Glass is one of the most important materials of the 21st century, and despite millennia of use, its processing techniques have remained largely unchanged for decades. The Glass2Mass project is about making small parts from fused silica glass using two-photon lithography and UV Nanoimprint Lithography (UV-NIL). Moreover, Glassomer has invented a worldwide unique process to shape fused silica glass at near room temperature.
This project is coordinated by Glassomer, a spin-off of Freiburg University, in partnership with Nanoscribe, one of the market leaders in the field of high-resolution 3D printing by direct laser writing, EV Group, a company in the field of nanoimprint lithography instrumentation, and OSRAM, a company in the field of projection, optics, and illumination.
Get to know more about this project through an interview with Dorothea Helmer, coordinator of Glass2Mass.
What is your personal and career journey so far? I studied chemistry at the Karlsruher Institut für Technologie (KIT) in Karlsruhe, and I went on to do my postdoc at the University of Freiberg, which is where I met my co-founders Frederik Kotz-Helmer and Bastian E. Rapp, who had invented the process of glassmaking at low temperatures. And that’s when we founded Glassomer and also developed the technology which brings us where we are today.
What is the project about? And which partners are involved? The project is about making really small parts from fused silica glass, using two-photon lithography and UV Nanoimprint Lithography (UV-NIL). We, at Glassomer, have invented a worldwide unique process where we can shape fused silica glass at near room temperature. The consortium consists of us Glassomer, we are the material experts and EVG and Nanoscribe who are the experts on making really, really small parts. And then we also have OSRAM on the team, they advise us on the markets and on the design of the optical parts.
What challenges have you faced so far? Research and Development is always a challenge because in research 95% of the things that you do, do not give you the answer that you were looking for, they sometimes even raise more questions but luckily on this project, we are working with experts who have known their processes for many years. So, up until now, we were lucky enough to solve the problems and challenges that we have been facing.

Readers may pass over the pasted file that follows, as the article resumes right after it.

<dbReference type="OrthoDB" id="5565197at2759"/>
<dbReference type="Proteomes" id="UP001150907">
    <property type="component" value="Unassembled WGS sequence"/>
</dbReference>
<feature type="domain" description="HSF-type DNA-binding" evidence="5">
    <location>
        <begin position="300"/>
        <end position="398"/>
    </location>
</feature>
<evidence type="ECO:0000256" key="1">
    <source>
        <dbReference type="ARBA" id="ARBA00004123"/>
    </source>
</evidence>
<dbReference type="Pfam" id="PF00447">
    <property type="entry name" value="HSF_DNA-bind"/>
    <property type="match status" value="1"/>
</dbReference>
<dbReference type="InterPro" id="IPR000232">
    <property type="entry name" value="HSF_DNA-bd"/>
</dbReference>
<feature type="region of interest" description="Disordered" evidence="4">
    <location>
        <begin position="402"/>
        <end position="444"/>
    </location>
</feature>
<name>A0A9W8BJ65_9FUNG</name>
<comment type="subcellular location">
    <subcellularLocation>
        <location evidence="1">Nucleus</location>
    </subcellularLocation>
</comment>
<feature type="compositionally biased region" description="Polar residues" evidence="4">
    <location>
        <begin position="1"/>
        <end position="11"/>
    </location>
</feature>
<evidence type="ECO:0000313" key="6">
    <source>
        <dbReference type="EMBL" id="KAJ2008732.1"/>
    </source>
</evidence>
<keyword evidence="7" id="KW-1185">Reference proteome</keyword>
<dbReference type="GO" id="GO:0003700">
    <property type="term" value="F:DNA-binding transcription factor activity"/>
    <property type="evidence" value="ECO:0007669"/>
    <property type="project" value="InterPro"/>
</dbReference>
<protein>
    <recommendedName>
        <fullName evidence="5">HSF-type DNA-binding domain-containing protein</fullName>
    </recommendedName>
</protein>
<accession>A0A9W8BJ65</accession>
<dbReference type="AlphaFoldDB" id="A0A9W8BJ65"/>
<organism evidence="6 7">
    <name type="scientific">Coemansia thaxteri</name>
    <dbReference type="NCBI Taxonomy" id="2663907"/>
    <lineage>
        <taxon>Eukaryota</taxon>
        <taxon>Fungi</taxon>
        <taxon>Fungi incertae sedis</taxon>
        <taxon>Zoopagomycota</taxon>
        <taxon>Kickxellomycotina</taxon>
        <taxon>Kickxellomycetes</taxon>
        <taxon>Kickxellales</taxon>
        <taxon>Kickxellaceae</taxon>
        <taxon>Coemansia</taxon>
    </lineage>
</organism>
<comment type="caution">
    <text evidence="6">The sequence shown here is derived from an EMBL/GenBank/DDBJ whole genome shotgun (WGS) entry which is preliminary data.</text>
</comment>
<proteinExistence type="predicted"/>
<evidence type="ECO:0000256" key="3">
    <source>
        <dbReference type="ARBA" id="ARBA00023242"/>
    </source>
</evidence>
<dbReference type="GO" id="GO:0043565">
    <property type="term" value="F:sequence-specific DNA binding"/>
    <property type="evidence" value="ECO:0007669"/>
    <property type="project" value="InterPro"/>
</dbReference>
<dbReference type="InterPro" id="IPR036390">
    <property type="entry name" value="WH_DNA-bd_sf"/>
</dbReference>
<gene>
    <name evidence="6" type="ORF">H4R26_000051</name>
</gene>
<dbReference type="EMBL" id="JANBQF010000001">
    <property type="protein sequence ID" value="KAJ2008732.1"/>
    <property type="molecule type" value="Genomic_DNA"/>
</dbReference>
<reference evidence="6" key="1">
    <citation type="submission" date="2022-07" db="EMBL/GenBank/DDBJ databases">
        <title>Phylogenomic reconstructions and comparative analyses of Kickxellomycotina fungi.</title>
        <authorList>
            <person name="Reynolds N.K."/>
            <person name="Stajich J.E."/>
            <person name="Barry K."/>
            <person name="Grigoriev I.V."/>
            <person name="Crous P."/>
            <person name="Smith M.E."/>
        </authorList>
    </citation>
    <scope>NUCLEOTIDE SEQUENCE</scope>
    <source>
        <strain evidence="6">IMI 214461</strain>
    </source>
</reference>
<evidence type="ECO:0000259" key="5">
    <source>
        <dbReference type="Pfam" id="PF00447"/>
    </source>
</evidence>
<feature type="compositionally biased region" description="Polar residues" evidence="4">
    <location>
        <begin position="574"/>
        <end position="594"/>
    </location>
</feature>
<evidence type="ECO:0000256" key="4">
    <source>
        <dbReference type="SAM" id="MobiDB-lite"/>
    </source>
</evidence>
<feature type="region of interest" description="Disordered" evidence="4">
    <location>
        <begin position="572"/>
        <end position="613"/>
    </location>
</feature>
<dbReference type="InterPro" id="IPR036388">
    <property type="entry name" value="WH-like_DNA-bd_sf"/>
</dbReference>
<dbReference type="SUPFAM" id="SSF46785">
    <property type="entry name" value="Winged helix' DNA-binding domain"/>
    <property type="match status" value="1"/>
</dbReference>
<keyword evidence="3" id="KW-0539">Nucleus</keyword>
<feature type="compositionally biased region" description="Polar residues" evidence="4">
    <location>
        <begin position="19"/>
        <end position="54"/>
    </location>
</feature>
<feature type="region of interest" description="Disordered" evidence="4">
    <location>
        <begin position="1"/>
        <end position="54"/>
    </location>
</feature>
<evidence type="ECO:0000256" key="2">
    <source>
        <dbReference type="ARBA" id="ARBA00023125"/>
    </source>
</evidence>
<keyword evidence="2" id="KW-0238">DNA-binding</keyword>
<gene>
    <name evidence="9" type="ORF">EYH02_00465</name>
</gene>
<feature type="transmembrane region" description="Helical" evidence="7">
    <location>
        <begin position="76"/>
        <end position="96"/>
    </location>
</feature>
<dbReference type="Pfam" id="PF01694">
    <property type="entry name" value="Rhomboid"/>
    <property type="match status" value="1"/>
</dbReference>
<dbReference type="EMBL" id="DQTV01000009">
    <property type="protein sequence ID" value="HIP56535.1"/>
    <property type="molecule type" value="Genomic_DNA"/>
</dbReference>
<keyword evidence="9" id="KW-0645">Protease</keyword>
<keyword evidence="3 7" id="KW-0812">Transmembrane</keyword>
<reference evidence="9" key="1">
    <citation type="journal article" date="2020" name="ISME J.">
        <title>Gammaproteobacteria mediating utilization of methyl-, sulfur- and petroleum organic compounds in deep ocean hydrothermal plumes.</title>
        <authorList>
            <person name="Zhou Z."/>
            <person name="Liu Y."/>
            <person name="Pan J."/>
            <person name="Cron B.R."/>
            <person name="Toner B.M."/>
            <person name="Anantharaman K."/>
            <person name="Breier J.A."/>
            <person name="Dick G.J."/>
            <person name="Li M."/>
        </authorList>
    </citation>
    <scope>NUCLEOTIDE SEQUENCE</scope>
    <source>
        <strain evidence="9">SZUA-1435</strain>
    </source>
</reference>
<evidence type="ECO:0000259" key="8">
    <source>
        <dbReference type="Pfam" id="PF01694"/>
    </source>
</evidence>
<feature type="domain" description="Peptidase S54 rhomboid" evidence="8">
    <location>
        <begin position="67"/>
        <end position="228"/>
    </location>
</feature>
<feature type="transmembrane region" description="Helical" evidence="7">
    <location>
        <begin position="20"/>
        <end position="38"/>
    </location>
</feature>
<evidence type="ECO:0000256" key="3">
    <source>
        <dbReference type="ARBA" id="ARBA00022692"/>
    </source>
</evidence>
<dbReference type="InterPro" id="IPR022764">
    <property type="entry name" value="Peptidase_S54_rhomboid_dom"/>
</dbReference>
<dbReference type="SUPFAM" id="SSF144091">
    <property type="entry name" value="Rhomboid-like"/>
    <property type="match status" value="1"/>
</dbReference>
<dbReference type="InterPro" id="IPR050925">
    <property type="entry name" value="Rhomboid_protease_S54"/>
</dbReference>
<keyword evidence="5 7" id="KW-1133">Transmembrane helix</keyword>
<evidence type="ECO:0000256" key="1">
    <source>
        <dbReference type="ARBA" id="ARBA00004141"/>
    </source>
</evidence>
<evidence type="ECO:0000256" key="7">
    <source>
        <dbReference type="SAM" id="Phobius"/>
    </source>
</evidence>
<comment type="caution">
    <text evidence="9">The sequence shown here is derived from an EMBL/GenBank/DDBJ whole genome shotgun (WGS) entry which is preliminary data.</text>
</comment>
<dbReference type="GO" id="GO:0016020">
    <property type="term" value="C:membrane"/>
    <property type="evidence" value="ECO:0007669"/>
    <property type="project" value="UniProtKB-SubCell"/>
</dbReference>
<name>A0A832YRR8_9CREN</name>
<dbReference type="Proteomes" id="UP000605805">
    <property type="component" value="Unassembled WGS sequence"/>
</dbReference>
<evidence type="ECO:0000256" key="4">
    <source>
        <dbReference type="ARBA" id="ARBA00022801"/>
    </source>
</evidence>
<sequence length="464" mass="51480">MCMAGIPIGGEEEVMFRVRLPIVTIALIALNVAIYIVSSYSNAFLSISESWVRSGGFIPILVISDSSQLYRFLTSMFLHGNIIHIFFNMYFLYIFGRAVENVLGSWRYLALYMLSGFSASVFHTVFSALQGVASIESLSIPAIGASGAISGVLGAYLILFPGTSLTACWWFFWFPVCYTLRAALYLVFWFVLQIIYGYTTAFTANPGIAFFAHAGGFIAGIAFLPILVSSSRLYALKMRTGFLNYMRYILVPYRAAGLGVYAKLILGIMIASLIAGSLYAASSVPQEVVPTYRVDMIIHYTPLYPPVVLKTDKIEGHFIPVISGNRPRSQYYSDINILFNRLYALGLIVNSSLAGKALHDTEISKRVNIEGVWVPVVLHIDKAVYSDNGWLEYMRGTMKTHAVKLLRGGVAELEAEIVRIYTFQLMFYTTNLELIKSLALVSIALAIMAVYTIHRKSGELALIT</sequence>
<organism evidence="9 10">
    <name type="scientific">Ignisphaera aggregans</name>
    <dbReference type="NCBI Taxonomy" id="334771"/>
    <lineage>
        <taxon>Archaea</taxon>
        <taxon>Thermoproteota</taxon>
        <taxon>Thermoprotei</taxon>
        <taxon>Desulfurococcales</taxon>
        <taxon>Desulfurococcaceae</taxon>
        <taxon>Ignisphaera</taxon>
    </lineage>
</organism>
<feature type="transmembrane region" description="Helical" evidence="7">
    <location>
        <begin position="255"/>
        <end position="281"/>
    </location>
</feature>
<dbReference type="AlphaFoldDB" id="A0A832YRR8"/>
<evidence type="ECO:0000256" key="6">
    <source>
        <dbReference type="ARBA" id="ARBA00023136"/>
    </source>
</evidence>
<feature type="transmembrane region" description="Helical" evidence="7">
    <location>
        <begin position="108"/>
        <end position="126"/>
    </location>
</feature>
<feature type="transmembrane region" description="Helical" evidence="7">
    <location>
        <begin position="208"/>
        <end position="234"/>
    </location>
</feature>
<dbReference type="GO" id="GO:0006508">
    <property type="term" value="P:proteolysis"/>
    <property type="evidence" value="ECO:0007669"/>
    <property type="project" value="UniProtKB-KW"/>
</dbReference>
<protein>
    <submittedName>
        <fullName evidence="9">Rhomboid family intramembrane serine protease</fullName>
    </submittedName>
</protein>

How would you explain the potential implications of this breakthrough to a non-scientific audience? You need light in many of your daily used objects like for instance, your smartphone, your computer, your car, for instance. And all of these have light sources and with our technology, we can more efficiently harvest light and guide it in certain directions. Also, in case you didn’t know, your smartphone makes different pictures depending on the temperature of the device. That is just because the lenses are made from plastics, and they expand, and they shrink upon temperature changes. That’s why it would be really nice to have a material that withstands all of these chemical and thermal and mechanical challenges. That is fused silica glass. And that is what Glass2Mass is about.
How do you think society will benefit from this project? Society will benefit in two ways from the project: the first one is in the products that we can generate. So, if you think about it, you need light in all the devices that you are using on your smartphone, in your car, on your computer, and the internet comes through light, for instance. And when we do our job well, then we can actually make, for instance, the internet connections faster. And we can also make sure that your smartphone takes the same images at whatever temperature. The second advantage is that our technology is energy-saving and resource-saving because we make our glass at 700 degrees below the melting point of the glass which saves us a lot of energy and resources.
Glass is one of the most important materials of the 21st century, and despite millennia of use, its processing techniques have remained largely unchanged for decades. The Glass2Mass project is about making small parts from fused silica glass using two-photon lithography and UV Nanoimprint Lithography (UV-NIL). Moreover, Glassomer has invented a worldwide unique process to […]
The technical storage or access is strictly necessary for the legitimate purpose of enabling the use of a specific service explicitly requested by the subscriber or user, or for the sole purpose of carrying out the transmission of a communication over an electronic communications network.
The technical storage or access is necessary for the legitimate purpose of storing preferences that are not requested by the subscriber or user.
The technical storage or access that is used exclusively for statistical purposes.The technical storage or access that is used exclusively for anonymous statistical purposes. Without a subpoena, voluntary compliance on the part of your Internet Service Provider, or additional records from a third party, information stored or retrieved for this purpose alone cannot usually be used to identify you.
The technical storage or access is required to create user profiles to send advertising, or to track the user on a website or across several websites for similar marketing purposes.